Though Kina and I enjoyed some good times and I thank God for bringing her into my life at just the right moment; we were only meant for friendship. But through that friendship she showed me some of the sights in the Manila area when I could get her to leave the hotel. Kina wanted to stay put with her son Karl because of typhoon warnings. “We cannot go out there’s typhoon,” she would say.
“Really,” I asked? “The sun is shining and people are walking around outside.”
“Yes but they have warned of typhoon,” Kina shouted!
“Well Kina, they have tornados where I come from and they tell you to get in the basement. Do you think everybody cowers in his or her basement until the radio says its all clear? Of course not, life goes on.”
“Look,” she said pointing, “It is getting cloudy and the rain will be coming soon.”
“Well I didn’t fly seven thousand miles to sit in a hotel room! I want to see some of the country,” I retorted!
“Fine! You want to see the country I will go to front desk and arrange for a cab to take us,” said Kina in a more civilized tone.
I was hoping to try the jeepney that I’d read about and seen pictures of; they looked like a fun way to travel. “Can’t we get a jeepney? I’ve read about them and how they are the favorite mode of transportation in the Philippines, right? I like the way you just hop on and away you go!”
“Well my other boyfriend would always take cab. Karl was a millionaire!” (Her son Karl was named after Kina’s boyfriend.) “We stayed at the EDSA Shangri-la Hotel – a five-star hotel.” Well she succeeded in making me feel small and like there was nothing I would be able to do for her, that was how I felt anyway. I could not compete with a millionaire, hell, I couldn’t even compete with an able-bodied man.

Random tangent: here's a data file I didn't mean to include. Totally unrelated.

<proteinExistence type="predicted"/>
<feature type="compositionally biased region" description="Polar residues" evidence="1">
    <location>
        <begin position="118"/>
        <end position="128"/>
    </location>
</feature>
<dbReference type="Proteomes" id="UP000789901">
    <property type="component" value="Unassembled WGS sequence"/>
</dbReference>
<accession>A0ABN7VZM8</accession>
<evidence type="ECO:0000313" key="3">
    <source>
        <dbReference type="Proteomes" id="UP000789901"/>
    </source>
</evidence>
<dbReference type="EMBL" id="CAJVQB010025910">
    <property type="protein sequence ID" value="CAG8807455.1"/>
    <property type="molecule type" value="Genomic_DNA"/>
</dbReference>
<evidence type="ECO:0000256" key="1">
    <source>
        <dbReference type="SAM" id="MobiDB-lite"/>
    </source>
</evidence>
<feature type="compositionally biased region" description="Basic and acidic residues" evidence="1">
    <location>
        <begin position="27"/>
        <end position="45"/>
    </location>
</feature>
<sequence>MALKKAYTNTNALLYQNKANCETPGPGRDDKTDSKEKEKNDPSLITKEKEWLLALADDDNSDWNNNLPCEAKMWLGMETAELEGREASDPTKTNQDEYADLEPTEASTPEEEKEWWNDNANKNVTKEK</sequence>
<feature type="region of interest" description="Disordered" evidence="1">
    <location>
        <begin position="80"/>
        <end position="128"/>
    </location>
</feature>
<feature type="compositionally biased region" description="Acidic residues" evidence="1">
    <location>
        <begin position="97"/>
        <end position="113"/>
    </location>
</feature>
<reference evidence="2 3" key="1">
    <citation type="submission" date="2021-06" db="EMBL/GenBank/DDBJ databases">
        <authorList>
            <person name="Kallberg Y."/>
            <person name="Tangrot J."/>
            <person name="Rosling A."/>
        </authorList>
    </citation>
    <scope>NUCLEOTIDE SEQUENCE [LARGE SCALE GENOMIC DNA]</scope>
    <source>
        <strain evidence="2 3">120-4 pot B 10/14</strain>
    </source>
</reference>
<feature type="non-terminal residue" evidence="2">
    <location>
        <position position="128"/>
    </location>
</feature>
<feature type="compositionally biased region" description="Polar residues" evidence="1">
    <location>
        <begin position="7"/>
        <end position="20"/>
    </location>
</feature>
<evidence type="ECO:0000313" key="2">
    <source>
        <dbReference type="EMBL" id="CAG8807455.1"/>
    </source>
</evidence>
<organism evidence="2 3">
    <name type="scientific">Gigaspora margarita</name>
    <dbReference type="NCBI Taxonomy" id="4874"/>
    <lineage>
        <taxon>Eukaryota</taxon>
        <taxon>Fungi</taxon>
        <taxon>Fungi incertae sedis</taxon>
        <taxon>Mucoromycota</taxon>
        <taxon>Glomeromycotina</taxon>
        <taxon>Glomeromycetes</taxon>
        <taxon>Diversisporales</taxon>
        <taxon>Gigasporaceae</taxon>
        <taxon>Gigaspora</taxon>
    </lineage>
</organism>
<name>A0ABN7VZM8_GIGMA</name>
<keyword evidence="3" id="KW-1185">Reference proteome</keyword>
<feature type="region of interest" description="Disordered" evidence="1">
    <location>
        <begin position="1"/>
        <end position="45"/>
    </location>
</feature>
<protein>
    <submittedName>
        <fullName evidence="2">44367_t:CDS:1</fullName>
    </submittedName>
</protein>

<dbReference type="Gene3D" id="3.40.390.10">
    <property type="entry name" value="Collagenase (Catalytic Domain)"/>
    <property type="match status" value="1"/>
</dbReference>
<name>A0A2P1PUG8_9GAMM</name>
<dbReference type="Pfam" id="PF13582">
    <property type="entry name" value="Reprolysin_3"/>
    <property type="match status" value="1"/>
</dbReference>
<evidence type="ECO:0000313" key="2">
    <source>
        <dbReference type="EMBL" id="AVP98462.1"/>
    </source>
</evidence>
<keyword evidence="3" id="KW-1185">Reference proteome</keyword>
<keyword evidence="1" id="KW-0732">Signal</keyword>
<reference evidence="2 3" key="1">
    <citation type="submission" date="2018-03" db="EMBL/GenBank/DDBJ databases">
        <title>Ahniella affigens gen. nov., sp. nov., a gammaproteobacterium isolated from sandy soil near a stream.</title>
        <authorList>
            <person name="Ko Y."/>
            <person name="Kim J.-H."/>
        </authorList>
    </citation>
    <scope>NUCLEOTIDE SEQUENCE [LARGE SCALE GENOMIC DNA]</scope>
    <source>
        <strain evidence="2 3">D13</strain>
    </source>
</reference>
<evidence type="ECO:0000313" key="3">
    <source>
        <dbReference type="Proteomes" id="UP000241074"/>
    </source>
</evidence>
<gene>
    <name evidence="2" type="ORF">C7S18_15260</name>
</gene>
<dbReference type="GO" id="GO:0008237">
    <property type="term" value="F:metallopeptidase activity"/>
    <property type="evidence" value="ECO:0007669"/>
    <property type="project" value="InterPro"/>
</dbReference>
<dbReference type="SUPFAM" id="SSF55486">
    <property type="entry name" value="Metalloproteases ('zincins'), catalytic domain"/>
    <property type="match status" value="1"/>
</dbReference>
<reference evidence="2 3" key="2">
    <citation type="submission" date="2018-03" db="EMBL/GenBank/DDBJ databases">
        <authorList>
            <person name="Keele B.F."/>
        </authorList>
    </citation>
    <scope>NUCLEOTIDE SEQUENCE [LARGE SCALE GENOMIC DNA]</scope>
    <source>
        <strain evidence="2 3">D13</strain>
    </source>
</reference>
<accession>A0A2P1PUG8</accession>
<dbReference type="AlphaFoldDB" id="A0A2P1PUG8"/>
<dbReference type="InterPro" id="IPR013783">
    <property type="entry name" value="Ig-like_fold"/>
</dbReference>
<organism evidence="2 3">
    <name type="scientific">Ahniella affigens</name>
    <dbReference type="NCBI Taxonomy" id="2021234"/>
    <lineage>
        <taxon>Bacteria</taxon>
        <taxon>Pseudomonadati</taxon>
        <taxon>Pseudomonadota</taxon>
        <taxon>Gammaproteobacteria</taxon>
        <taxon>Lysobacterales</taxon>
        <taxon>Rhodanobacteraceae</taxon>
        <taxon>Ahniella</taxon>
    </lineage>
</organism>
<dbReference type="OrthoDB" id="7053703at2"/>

I said, “Kina, I told you in our correspondence that I was not wealthy and you said that was fine, that money didn’t matter.” What people say, however; and what they think and feel may be totally different, as I soon discovered.
“Money is not important to me, but I think it would make you more comfortable,” and off to the front desk she softly stomped because a Filipino does not show anger in public though it is obvious when they are mad! She was back in a matter of minutes and said, “The cab is ready whenever you are. We will go see Intramuros and the FilAm Cemetery.”
“What is Intramuros” I inquired? And, ” I don’t want to go to a cemetery!” (That sounds like a spoiled little kid, maybe I was) But she insisted, and so with dread; we began our journey.
She spoke in Tagalog to the cab driver after I had mentioned for him to turn on his meter and away we went. I hated being like this, watching every dime but I only had a limited amount of money; (by American standards) I was crazy to be here. But again listening to my wealthy best friend and reading about how a guy could live here for $800 I was juiced. Those articles also talked much of using the jeepney in place of the more expensive taxi and eating the native foods, but did I do that…noooo. Usually the food was imported, many restaurants and mostly at international hotels; I really was spoiled or had a millionaire’s palette while on a small, limited income.